It seems to me that one of the most frustrating things for account execs, creative folks, and production people, is the constant struggle for white space.
White space may sound simple to an outsider, but to those in our industry, we know it’s anything but. Wikipedia describes it as the following:
"White space should not be considered merely ‘blank’ space – it is an important element of design which enables the objects in it to exist at all, the balance between positive (or non-white) and the use of negative spaces is key to aesthetic composition."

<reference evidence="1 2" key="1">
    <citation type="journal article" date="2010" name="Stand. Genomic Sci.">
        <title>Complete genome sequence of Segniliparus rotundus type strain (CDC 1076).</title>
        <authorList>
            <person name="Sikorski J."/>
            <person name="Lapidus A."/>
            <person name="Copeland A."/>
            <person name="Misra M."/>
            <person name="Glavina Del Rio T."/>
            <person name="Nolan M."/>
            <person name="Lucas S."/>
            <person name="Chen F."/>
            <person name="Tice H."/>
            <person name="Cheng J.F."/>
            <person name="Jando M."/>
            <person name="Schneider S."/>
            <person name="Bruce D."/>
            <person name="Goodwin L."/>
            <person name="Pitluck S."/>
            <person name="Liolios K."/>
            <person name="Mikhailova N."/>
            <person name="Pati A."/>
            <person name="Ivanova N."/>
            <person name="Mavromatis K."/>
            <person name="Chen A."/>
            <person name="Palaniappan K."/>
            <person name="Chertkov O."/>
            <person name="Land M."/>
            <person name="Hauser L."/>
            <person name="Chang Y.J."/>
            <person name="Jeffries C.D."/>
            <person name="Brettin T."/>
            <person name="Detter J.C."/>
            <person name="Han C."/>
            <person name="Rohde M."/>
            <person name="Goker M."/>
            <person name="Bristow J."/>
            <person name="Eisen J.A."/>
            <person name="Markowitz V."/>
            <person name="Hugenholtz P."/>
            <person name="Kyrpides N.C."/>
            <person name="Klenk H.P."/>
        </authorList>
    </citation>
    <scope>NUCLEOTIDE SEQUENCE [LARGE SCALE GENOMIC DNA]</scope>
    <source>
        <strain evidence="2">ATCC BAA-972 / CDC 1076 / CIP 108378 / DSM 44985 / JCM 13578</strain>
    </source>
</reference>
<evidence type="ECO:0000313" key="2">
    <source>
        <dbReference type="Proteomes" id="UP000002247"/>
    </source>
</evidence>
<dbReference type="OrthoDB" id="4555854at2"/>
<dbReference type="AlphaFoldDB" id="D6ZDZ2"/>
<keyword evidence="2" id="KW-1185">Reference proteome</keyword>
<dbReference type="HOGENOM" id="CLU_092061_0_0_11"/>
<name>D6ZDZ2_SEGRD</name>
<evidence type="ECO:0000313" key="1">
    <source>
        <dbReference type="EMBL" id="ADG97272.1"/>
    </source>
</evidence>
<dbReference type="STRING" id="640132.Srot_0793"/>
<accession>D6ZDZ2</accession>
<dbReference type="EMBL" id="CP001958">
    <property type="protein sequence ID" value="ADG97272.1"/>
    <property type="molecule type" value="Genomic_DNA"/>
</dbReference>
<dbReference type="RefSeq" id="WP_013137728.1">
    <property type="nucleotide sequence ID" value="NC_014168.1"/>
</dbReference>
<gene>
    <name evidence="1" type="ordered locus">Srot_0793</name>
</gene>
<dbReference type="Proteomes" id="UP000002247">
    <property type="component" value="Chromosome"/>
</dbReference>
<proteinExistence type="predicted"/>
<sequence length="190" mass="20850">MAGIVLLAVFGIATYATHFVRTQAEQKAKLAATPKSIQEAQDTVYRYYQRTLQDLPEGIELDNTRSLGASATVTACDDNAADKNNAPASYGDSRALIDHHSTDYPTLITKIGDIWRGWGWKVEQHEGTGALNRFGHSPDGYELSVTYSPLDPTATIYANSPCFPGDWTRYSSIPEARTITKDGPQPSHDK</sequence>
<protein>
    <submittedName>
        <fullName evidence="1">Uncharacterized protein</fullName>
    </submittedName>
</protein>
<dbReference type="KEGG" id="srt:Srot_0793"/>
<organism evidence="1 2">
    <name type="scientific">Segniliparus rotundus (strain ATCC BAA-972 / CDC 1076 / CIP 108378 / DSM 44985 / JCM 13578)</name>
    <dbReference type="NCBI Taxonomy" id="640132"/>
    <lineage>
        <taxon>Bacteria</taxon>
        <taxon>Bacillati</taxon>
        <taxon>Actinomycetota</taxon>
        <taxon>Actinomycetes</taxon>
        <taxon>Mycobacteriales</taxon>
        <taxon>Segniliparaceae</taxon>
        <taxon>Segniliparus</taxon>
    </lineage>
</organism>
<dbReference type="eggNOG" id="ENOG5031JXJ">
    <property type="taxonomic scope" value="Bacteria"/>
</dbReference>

The struggle for white space is difficult. Agency outsiders look at white space as prime real estate – a way to increase the impact of the creative by adding a second phone number, another call to action, or a bigger logo. Those within the agency believe that impeding into the negative space detracts from the elements that already exist – crowding them and making everything more difficult to read.
While both sides believe they are correct at expense of the other, I ask you to take a look at the online banner I recently saw on NYTimes.com. Yes, it’s enormous and the colors are a little crazy. But that’s not only why this ad got my attention. Check out all that white (well, orange and blue) space. By leaving off a phone number and an address and bullet points and a header, the important information really pops.